by Shawn Lazar
The Beacon Dictionary of Theology is written from the perspective of the Wesleyan Holiness tradition, specifically the Church of the Nazarene. We spend an awful amount of time critiquing Calvinism from a Free Grace perspective, and many of our readers have asked we do the same for Arminianism or Wesleyanism, since they, too, are often confused about the condition of salvation.
For example, here is what the Beacon Dictionary says in its entry on Faith:
“Faith is that voluntary assent that man gives to the revelation of God and the self-committal or trust of the entire man to the control of such truth” (p. 207).
This is a predictably awful definition of faith. It is bound to leave people confused about the condition of salvation.
Free-Will and Faith
To start, I’m not sure what to make of the statement that faith is “voluntary assent.” I think they mean we freely choose to believe. I think that is problematic, because I’m not aware of having been able to choose any of my beliefs, are you?
Free Grace Theology holds to free-will. That’s not the problem. The question is, what role does the will play in our beliefs?
I think the will plays an important role leading up to faith. I freely choose to search for the truth—to investigate, to listen, to be open to evidence, to consider arguments one way or another, but I don’t think I choose to believe anything. I can’t simply will myself to believe that I’m actually a Medieval Japanese grandmother. I can’t simply choose to believe that I’m actually a housecat dreaming that I’m a man. Do you see what I mean? We don’t choose our beliefs.
But more importantly, I’m concerned with how the Beacon Dictionary defines faith as “the self-committal or trust of the entire man to the control of such truth.” This obviously redefines faith to include doing good works. Isn’t that what committing your whole man, and being controlled by the truth means?
Actually, the Dictionary goes on to clarify that faith means being “obedient, steadfast, and trustfully relying on God’s promises (p. 207).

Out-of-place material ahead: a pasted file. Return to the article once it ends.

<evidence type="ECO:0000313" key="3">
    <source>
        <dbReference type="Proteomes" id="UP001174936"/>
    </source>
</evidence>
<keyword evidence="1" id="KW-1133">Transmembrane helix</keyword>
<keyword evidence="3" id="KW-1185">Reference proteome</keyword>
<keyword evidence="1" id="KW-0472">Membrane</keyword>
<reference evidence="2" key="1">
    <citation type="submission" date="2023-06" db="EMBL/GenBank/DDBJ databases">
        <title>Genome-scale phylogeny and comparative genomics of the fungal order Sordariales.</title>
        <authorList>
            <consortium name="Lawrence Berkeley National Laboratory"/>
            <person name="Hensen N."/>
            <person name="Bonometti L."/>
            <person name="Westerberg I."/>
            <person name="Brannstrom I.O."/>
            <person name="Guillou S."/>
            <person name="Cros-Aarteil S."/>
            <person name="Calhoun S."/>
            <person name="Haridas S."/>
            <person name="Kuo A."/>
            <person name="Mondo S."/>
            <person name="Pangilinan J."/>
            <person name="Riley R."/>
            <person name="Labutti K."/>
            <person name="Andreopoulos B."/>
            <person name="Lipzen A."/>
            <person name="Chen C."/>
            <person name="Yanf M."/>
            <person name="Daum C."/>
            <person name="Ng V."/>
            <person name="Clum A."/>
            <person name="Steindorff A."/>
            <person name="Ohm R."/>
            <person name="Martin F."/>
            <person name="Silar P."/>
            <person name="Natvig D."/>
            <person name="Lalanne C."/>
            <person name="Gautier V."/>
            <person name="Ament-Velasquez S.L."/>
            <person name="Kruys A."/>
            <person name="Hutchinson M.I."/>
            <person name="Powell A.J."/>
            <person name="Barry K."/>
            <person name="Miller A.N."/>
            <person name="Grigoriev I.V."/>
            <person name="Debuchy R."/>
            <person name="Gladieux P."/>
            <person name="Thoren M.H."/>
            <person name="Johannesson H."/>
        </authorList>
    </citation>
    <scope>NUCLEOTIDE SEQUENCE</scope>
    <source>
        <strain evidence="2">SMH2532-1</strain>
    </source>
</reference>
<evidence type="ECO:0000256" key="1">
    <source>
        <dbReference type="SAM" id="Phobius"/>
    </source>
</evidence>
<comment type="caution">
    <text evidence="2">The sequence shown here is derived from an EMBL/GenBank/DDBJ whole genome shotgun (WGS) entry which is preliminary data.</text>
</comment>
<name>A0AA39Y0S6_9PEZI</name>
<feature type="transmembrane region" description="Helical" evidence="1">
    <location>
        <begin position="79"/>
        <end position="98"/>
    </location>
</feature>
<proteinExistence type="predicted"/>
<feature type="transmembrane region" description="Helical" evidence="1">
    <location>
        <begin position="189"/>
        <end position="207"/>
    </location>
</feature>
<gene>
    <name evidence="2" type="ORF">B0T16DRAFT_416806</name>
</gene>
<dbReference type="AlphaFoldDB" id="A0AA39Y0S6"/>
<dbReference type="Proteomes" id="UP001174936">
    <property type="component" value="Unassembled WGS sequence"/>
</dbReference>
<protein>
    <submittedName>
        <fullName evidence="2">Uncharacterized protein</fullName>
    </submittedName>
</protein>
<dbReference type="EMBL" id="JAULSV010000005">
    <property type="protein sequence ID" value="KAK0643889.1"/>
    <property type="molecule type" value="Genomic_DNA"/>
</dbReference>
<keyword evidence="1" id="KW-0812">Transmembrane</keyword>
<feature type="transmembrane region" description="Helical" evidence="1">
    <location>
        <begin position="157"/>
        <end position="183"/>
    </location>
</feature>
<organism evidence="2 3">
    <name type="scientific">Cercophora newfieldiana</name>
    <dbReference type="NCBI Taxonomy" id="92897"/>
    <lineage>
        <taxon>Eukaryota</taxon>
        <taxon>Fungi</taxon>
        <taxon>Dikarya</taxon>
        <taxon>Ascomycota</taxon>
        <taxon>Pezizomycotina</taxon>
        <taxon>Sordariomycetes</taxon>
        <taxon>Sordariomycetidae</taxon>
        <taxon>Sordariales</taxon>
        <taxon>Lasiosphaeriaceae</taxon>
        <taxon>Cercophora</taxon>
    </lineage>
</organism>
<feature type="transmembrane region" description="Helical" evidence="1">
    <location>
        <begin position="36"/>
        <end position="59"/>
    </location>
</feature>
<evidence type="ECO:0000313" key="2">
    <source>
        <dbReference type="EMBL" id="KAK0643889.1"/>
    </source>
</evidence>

Faith includes obedience.
This is a prime example of “back-loading” the gospel promise, i.e., instead of preaching we are saved by faith plus works, you subtly redefine faith to include works. Either way, works become part of the condition of salvation.
If this were an accurate definition of faith, how should we translate John 3:16, Rom 3:29, or Eph 2:8-9?
For God so loved the world that He gave His only begotten Son, that whoever [obeys and commits his entire self to be controlled by the truth] should not perish but have everlasting life (John 3:16).
Therefore we conclude that a man is justified by [obedience and committing his entire self to be controlled by the truth] apart from the deeds of the law (Rom 3:28).
For by grace you have been saved through [obedience and committing your entire self to be controlled by the truth], and that not of yourselves; it is the gift of God, not of works, lest anyone should boast (Eph 2:8-9).
Someone sitting in the pew, hearing this kind of theology being taught, is likely to be confused about the condition of salvation. They are also likely to lack assurance of salvation.
They are likely to be confused about the condition of salvation because they won’t know whether they are saved by faith, or by works. They are hearing “faith” but they are also hearing that faith obeys, which means works.
They are also likely to lack assurance of salvation because how many works, how much obedience, and how much committal of the whole self does it take to “really” believe in Jesus? It’s impossible to know. So you’ll always doubt if your faith is genuine, and you’re really born-again.
Keep it Clear
Free Grace Theology holds, very clearly, that we are saved by faith, apart from works. Faith is one thing. Obedience is another. But faith is not obedience.
Obedience is important.
Committing ourselves to God’s cause is important.
Walking in the Spirit, in light of the Truth (I don’t want to use the word “controlled”) is important.
But those things are all important for discipleship, not because they are conditions of eternal salvation.
What does it mean to believe? Simply this: being persuaded that something is true.
And what does it mean to have saving faith? Simply this: being persuaded that Jesus’ promise of everlasting life is true.